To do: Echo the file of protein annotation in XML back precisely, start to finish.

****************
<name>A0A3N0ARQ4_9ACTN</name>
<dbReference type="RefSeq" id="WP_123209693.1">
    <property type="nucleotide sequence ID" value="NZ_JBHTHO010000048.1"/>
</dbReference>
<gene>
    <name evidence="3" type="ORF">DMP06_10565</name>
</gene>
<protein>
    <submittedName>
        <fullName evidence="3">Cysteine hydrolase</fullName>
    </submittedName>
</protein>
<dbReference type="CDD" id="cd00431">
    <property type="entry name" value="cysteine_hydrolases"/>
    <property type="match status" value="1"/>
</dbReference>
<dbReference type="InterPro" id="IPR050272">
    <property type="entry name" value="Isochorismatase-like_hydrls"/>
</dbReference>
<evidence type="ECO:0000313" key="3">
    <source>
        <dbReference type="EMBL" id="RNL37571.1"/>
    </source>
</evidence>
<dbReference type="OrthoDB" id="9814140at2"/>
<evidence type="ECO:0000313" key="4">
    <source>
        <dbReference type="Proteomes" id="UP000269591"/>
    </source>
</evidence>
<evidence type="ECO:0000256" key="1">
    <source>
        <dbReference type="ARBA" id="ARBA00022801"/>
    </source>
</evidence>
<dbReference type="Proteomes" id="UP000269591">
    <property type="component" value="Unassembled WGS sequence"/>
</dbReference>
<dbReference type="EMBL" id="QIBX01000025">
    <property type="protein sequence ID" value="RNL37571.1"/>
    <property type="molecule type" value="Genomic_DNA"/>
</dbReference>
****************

<name>A0A3N0ARQ4_9ACTN</name>
<dbReference type="RefSeq" id="WP_123209693.1">
    <property type="nucleotide sequence ID" value="NZ_JBHTHO010000048.1"/>
</dbReference>
<gene>
    <name evidence="3" type="ORF">DMP06_10565</name>
</gene>
<protein>
    <submittedName>
        <fullName evidence="3">Cysteine hydrolase</fullName>
    </submittedName>
</protein>
<dbReference type="CDD" id="cd00431">
    <property type="entry name" value="cysteine_hydrolases"/>
    <property type="match status" value="1"/>
</dbReference>
<dbReference type="InterPro" id="IPR050272">
    <property type="entry name" value="Isochorismatase-like_hydrls"/>
</dbReference>
<evidence type="ECO:0000313" key="3">
    <source>
        <dbReference type="EMBL" id="RNL37571.1"/>
    </source>
</evidence>
<dbReference type="OrthoDB" id="9814140at2"/>
<evidence type="ECO:0000313" key="4">
    <source>
        <dbReference type="Proteomes" id="UP000269591"/>
    </source>
</evidence>
<evidence type="ECO:0000256" key="1">
    <source>
        <dbReference type="ARBA" id="ARBA00022801"/>
    </source>
</evidence>
<dbReference type="Proteomes" id="UP000269591">
    <property type="component" value="Unassembled WGS sequence"/>
</dbReference>
<dbReference type="EMBL" id="QIBX01000025">
    <property type="protein sequence ID" value="RNL37571.1"/>
    <property type="molecule type" value="Genomic_DNA"/>
</dbReference>